P. A. d. l'E.
Neg. Pap. d. S.
144. Summary of the Proposals which Monsieur De Borne (fn. 1)
brought to Madrid in the month of December 1513.
The King of France leaves it to King Ferdinand the
Catholic to decide whether the Prince (Charles) or the Infante
(Ferdinand) is to marry Madame Renée of France.
The King of France promises to give Madame Renée the
duchy of Milan, the county of Pavia, and the signiory of
Genoa, which belong to him.
If either the Prince or the Infante marries Madame Renée,
the King of France binds himself to renounce his claims on
the kingdom of Naples, and on the arrears of the pension
due by the kingdom of Naples to him, in favour of the
As soon as the duchy of Milan is conquered, the King of
France binds himself to deliver it to the Catholic King, who
is to guard and govern it in the name of Madame Renée and
her future husband until the marriage is consummated.
The King of France binds himself to aid the Catholic King
in preserving and defending Milan, Pavia, and Genoa against
all enemies, without any exception.
King Ferdinand, as well as the King of France, are to give
their kingly parole that they will swear on the Holy Gospels, the
mass book, and the wood of the true cross, to conclude the
marriage, and to see that it be solemnized and consummated
as soon as Madame Renée and the Prince, or respectively
the Infante, attain a marriageable age.
The King of France is to deliver to King Ferdinand the
Castle of Godefa in Genoa, as security, as soon as the marriage
treaty is concluded.
The great men, cities, and towns of both kingdoms, France
as well as Spain, are to swear to this treaty.
As soon as the marriage is concluded the King of France
and King Ferdinand are to conclude a treaty of peace and
alliance, which is to be observed in Italy as well as in other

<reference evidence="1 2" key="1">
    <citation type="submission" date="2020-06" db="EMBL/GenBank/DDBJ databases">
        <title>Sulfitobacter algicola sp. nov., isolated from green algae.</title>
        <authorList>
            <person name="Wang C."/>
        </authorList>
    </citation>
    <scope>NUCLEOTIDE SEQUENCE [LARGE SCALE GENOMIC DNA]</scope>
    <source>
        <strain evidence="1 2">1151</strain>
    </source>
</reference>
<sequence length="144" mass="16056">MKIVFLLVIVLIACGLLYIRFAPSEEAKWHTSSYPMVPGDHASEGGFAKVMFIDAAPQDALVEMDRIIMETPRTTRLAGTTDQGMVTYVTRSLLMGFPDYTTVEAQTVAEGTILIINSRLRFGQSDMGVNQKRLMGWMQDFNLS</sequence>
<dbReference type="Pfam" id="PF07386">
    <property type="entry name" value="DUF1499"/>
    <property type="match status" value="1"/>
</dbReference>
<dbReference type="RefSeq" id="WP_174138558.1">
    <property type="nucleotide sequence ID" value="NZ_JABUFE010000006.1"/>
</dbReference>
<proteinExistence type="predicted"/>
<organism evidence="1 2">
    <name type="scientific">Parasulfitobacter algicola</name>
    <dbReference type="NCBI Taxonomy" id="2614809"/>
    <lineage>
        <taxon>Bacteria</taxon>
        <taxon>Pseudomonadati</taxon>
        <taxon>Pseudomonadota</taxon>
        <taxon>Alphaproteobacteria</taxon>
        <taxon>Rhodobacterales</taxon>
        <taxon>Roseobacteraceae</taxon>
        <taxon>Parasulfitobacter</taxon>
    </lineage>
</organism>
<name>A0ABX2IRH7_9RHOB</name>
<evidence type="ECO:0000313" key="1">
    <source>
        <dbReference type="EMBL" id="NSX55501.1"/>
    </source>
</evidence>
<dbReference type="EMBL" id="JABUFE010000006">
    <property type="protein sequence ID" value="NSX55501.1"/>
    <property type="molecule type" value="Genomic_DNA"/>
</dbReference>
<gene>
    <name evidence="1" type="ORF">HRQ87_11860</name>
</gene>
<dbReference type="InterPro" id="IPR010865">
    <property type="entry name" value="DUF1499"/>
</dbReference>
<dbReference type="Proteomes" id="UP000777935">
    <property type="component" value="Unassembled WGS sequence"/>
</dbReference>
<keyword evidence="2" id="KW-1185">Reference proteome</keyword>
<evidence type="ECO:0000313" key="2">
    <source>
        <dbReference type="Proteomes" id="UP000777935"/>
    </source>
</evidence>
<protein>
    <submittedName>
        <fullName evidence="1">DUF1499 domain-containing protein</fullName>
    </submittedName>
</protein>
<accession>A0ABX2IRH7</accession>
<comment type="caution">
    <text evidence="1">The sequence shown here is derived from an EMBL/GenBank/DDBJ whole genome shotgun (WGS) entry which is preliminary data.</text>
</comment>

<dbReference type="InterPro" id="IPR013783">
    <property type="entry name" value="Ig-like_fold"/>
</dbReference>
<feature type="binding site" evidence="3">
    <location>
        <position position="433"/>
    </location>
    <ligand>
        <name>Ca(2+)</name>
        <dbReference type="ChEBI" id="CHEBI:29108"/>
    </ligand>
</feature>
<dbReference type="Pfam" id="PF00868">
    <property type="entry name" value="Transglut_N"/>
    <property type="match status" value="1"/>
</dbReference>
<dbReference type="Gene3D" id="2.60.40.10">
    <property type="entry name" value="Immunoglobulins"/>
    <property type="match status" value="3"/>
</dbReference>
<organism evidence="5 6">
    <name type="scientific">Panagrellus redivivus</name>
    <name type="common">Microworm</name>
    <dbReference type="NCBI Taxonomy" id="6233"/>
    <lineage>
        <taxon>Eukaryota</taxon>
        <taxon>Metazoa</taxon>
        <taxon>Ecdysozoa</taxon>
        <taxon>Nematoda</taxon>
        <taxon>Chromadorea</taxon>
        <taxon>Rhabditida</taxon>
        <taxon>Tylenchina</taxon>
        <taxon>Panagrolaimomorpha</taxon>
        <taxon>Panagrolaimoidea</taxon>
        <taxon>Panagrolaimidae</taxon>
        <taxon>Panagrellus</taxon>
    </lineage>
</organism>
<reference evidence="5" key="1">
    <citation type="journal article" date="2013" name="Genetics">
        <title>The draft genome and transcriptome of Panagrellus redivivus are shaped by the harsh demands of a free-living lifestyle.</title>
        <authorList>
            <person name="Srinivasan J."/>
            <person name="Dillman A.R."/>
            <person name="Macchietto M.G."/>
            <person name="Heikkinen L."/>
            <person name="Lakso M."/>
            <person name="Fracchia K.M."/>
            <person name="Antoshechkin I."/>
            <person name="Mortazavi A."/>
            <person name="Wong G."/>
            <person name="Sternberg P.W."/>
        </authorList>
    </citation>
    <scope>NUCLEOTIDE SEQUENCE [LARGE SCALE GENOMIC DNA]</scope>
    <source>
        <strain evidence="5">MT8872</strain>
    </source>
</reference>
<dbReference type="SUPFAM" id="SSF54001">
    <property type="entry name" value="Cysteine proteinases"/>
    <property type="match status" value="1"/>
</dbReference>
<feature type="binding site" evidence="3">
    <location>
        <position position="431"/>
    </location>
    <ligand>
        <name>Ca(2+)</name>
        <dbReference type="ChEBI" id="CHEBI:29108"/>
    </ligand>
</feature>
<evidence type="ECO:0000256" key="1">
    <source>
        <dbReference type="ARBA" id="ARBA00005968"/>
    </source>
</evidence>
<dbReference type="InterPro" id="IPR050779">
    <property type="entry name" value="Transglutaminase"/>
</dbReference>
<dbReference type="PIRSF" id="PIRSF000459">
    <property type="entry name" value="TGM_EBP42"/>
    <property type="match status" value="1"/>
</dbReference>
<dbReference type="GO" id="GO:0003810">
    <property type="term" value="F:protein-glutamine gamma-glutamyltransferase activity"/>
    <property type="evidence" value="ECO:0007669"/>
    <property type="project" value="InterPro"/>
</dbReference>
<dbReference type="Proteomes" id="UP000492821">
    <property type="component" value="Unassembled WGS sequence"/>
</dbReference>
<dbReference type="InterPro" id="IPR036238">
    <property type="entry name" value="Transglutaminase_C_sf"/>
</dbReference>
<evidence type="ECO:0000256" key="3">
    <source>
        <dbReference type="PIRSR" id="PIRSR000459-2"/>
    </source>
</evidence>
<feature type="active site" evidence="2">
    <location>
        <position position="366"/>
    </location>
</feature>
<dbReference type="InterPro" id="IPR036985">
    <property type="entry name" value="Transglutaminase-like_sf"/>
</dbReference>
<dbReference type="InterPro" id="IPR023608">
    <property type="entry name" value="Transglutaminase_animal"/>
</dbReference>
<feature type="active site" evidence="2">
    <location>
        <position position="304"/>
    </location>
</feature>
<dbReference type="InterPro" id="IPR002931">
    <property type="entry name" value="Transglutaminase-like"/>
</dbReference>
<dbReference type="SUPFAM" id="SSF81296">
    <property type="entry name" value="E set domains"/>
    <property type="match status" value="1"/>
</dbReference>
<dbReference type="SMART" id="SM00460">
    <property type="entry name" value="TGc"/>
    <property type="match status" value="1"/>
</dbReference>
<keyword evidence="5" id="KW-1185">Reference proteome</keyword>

parts of Europe. The object of this treaty will be that the contracting
parties shall help each other in defending their states,
as well as in recovering those dominions which belong to
them by right, (fn. 2) according to the formula "enemy of the
enemy, and friend of the friend," without excepting any
The King of France and King Ferdinand bind themselves
to aid one another with all their power to reconquer the
dominions which belong to each of them by right, as soon
as the treaty of alliance is signed.
Free commerce between the subjects of the contracting
Neither of the contracting princes is to assist the enemies
or rebels of the other contracting prince.
Both parties are at liberty, within three months, to name
their allies whom they wish to include in this treaty.
The Pope is to be regarded as a principal party to this
treaty, and the Emperor and the King of England are at
liberty to accede at once to it, the King of England, however,
only on condition that he gives back Tournay to the King
The Pope is to be the conservator of this treaty, and both
contracting parties will submit to his censure if they break it.
—Blois, the 1st of December 1513.
Indorsed : "Summary of what Monsieur de Borne brought
to Madrid in the month of December 1513."
Spanish. pp. 2½.
S. E. R. L. 847.
145. King Ferdinand The Catholic to Hieronymo De Vich,
his Ambassador in Rome.
He is to communicate the contents of this despatch to no
one except the Pope. He may, however, speak with those
who have political influence, and say to them what he thinks
will be conducive to the conclusion of peace between the
Venetians and the Emperor.
Has received his letters of the 12th and 13th of November
last, and has learnt by them that the Venetians have given full
power to the Pope to conclude peace or a truce between them
and the Emperor on such conditions as the Pope thinks are
just. Has further learnt by his letters that the Pope has
promised not to pronounce judgment as umpire on the
conditions of the peace before he (King Ferdinand) has
Promises the Pope that the Emperor will accept him as
umpire, and begs him not to permit this opportunity to pass
away without putting in order the affairs of Italy. Is of
opinion that the Pope ought to pronounce the same judgment
as Pope Julius pronounced ; and the Venetians may be
told in secret that he and the Holy Father will assist them
against the French.
Supposing that the peace between the Emperor and the
Venetians will be concluded, he has entered into an alliance